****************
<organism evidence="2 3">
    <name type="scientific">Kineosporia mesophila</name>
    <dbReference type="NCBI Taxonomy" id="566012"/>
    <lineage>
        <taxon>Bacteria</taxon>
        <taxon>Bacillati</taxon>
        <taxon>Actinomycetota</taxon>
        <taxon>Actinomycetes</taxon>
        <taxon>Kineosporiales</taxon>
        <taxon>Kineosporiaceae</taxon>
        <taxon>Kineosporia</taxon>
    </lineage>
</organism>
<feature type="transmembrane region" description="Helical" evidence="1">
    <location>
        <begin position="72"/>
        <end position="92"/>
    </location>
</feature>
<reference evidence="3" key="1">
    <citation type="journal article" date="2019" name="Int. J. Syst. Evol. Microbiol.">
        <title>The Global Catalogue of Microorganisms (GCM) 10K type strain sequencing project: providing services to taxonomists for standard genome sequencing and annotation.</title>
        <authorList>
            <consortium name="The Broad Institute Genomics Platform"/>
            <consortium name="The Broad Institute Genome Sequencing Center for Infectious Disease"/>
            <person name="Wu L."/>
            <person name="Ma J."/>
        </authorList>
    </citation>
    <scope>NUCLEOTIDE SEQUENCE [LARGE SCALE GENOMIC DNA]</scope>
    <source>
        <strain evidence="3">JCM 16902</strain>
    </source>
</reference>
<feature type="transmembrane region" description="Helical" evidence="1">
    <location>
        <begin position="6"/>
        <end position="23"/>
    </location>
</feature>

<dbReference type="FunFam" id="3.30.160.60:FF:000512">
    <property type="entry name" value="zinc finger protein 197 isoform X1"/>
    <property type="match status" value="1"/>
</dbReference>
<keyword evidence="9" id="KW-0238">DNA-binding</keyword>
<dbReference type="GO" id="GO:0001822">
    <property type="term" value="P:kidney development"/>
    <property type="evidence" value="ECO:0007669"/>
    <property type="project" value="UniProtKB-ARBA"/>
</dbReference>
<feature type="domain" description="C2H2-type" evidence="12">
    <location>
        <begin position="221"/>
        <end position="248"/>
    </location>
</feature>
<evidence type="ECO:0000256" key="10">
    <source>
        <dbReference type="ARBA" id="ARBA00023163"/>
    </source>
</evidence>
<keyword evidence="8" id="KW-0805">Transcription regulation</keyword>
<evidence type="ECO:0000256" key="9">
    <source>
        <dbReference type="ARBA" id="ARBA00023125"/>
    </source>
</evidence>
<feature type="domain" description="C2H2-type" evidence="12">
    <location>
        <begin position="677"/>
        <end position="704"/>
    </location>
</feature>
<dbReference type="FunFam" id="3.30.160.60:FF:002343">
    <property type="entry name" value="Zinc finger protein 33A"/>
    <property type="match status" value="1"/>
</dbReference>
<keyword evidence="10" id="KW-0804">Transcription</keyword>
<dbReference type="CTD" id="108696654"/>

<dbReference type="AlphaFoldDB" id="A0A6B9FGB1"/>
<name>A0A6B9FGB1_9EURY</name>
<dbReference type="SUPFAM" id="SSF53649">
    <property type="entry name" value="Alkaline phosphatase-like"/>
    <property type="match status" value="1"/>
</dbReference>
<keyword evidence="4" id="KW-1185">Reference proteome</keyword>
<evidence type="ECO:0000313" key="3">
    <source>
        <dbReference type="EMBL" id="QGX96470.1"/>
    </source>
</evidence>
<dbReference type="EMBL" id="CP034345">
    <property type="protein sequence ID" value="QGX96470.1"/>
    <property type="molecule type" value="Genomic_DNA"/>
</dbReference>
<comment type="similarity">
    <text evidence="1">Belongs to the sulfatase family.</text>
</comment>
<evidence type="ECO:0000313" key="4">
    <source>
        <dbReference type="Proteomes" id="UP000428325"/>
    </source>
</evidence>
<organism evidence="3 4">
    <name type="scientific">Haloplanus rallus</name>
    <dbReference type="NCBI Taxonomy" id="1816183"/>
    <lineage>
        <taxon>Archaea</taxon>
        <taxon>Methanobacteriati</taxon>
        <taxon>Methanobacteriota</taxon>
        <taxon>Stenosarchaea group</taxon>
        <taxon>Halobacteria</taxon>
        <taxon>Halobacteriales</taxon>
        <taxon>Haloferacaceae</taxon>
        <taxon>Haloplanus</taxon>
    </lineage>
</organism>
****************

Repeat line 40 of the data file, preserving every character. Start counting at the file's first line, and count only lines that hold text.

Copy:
</feature>